Dudley Farquhar considers September 20, 2012 his second birthday, or as he puts it, “The day my clock of life started ticking again.” That’s the day he received a liver transplant at Lahey Hospital & Medical Center. To show his gratitude, Farquhar is including a planned gift to Lahey in his will. But his story is far from over. And it’s a remarkable one.
Born in Newburyport, Farquhar grew up in the 1950s and ‘60s with more than his fair share of hard knocks. He lived with 15 different foster families before finally finding a loving home with the Clark family in Merrimac. He enlisted in the U.S. Army and was stationed in Germany when, as a staff sergeant, he volunteered to serve in Vietnam in 1970. “Handwritten on our helmets was: ‘Yea, though I walk through the valley of death, I will fear no evil… I will overcome evil!'” Farquhar recalled.
He survived the ravages of war, including open wounds and a deadly bout with malaria that spiked his fever to 106 degrees. When he returned home, he suffered from post-traumatic stress disorder (PTSD). However, he found that doing charitable work lifted him out of depression and he devoted his life to helping others, donating his free time to POW/MIA and veterans’ organizations, as well as youth support groups.
But decades after the war ended, Farquhar learned his personal fight wasn’t over yet.
He started feeling very ill and was unable to perform his job at Lucent Technologies in North Andover, where he had worked for 34 years. When other doctors were unable to determine what was wrong, Dudley came to the Lahey Hospital & Medical Center for help. In March 2011, he was diagnosed with end-stage liver disease — a result of battlefield exposure to the toxic defoliant known as Agent Orange. He would need a new liver to survive.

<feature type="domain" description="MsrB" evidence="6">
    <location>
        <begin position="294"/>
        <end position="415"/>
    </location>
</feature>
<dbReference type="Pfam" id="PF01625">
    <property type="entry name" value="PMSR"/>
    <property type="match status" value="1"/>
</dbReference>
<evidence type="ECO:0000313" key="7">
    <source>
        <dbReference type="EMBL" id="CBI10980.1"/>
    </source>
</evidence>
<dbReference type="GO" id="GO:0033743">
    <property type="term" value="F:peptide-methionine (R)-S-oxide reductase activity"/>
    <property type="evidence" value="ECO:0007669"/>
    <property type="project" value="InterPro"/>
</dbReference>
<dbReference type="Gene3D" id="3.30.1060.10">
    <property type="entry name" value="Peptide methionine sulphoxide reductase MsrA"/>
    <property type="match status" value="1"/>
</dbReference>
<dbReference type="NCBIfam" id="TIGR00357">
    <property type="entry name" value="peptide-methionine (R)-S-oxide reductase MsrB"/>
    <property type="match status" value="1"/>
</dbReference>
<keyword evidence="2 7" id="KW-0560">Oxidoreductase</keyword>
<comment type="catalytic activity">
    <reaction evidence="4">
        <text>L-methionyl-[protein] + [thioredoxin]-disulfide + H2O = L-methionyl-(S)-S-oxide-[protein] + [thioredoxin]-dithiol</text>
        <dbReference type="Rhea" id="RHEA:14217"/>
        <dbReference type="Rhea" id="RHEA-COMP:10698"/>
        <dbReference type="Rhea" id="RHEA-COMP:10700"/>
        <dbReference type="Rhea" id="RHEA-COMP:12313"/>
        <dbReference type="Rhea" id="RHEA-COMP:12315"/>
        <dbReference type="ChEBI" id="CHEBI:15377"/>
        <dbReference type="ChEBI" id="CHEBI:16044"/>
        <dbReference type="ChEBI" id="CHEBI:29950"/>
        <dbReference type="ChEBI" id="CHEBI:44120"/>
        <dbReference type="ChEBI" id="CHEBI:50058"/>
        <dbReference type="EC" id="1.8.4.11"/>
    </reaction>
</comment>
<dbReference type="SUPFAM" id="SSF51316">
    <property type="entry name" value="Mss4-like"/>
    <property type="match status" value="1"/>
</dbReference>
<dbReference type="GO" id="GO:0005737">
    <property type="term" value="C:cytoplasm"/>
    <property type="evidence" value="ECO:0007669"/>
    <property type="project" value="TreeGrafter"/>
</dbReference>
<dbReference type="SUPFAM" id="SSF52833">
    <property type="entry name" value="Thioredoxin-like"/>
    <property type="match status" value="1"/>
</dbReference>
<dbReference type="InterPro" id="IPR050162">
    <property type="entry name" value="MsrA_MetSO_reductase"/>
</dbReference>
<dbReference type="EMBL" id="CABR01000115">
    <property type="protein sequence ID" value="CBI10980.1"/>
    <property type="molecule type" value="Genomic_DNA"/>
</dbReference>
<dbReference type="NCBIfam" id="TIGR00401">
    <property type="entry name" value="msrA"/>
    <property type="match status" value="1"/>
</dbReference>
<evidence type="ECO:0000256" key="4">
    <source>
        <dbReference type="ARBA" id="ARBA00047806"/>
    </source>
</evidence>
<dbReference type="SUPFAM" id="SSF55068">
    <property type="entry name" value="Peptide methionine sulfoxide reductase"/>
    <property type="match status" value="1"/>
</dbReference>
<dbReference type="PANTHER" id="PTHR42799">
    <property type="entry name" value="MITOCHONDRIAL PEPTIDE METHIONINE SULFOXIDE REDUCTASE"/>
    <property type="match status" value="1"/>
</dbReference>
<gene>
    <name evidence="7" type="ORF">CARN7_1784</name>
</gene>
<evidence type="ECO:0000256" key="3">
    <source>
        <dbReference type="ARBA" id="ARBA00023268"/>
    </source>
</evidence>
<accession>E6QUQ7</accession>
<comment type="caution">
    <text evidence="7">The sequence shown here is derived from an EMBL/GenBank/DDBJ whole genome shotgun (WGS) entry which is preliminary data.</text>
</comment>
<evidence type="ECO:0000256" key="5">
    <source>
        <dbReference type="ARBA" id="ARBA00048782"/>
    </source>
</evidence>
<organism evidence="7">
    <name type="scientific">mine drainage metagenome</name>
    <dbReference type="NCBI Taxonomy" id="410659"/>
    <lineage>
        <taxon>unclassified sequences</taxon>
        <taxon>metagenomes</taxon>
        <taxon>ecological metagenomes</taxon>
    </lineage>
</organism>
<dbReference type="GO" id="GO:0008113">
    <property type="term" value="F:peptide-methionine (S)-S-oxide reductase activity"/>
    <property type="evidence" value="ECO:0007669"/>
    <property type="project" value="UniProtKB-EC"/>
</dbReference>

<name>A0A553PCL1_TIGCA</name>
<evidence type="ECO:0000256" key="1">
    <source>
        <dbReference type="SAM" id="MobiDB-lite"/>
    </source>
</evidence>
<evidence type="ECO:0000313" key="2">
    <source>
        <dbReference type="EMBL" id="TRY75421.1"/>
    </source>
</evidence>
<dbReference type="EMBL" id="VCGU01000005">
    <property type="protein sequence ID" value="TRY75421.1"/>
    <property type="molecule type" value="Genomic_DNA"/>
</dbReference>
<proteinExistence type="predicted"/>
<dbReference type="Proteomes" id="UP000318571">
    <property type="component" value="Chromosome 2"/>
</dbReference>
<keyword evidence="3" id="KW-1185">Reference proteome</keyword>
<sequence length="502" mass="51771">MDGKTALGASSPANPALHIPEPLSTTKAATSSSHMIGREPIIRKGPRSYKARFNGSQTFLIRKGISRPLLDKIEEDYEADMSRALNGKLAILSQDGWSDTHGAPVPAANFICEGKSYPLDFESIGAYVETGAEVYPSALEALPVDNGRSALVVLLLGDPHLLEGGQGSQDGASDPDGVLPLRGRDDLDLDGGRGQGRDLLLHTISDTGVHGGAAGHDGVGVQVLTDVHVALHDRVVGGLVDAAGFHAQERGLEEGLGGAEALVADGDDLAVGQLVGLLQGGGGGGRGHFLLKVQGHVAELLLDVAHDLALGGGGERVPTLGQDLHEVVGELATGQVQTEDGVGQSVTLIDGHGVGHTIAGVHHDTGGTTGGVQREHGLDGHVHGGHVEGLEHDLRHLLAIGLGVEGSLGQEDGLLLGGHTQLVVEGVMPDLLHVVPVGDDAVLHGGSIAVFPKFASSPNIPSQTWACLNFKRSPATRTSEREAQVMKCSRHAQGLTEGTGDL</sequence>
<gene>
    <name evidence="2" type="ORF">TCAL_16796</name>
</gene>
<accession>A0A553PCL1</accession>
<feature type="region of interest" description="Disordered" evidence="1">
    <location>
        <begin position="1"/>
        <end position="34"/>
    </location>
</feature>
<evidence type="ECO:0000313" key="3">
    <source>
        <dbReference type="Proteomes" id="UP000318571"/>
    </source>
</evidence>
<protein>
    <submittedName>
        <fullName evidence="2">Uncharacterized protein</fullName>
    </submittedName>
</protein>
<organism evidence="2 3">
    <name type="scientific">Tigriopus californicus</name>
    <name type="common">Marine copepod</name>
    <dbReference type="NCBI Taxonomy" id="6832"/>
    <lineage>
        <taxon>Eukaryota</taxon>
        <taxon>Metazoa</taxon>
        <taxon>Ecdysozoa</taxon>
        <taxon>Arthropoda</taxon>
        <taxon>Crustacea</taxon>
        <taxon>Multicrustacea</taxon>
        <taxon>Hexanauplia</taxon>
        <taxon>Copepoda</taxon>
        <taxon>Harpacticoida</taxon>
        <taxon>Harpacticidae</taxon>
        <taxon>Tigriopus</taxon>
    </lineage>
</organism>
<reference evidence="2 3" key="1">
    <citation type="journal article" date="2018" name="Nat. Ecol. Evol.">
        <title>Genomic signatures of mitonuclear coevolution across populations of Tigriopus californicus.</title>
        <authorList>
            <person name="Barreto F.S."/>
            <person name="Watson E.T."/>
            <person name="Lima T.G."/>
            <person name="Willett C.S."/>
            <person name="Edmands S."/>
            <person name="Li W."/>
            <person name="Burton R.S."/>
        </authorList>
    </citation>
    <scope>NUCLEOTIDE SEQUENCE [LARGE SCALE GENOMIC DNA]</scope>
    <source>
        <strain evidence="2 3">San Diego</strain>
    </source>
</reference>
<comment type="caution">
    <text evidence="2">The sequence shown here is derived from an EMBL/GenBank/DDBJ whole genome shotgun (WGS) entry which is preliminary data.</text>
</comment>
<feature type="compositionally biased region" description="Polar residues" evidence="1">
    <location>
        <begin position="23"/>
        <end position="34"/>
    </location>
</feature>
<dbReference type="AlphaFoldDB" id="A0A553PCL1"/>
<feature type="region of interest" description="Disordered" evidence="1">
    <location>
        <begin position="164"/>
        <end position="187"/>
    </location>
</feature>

A second chance at life
Farquhar became a patient in the Department of Transplantation, led by surgeon Mohamed Akoad, MD. He spent almost 14 months on a waiting list before a donor liver became available and Dr. Akoad performed Farquhar’s life-giving transplantation surgery. Afterwards, a team of dedicated nurses educated and encouraged him through the challenges of recovery.
With a new liver and a renewed lease on life, Farquhar was able to get back to doing the things that made him happy. He wrote a letter of thanks to the organ donor’s family, telling them, “Your loved one gave me the gift of prolonged life.” With his new liver, he is no longer an invalid. He’s able to be a husband, a brother and an uncle again, to enjoy even the mundane things that make up our everyday lives, and to look to the future with optimism. “I was able to celebrate my 25th wedding anniversary with the love of my life, and we took a ‘bucket list’ trip to Bar Harbor, Maine,” Farquhar said.
A legacy of giving
Farquhar was so grateful for the care he received that he decided to honor Dr. Akoad by including a planned gift to Lahey in his will. “It was a no-brainer,” he explained. “They saved my life.” By making a planned gift, Farquhar’s assets remain in his control during his lifetime, and he may modify his gift if his circumstances change.
“I wouldn’t be alive today without Lahey,” Dudley said. “I went through hell trying to find out what was wrong with me. But the minute I walked through the front door of Lahey, they made me feel that I wasn’t a number, and they would get me whatever help I needed — which turned out to be a transplant.”
Now Dudley has resumed his mission to advocate for the needy, including veterans of the wars in Iraq and Afghanistan, as well as children in shelters. “A year after my transplant, Dr. Akoad told me [that before the operation] I had only about two weeks to live. I’m very fortunate that a donor came through from New York. I call this my New York miracle.”
By making a planned gift to Lahey Hospital & Medical Center in his will, Dudley knows that his legacy of charitable giving will live on — and miracles will happen for others in the future.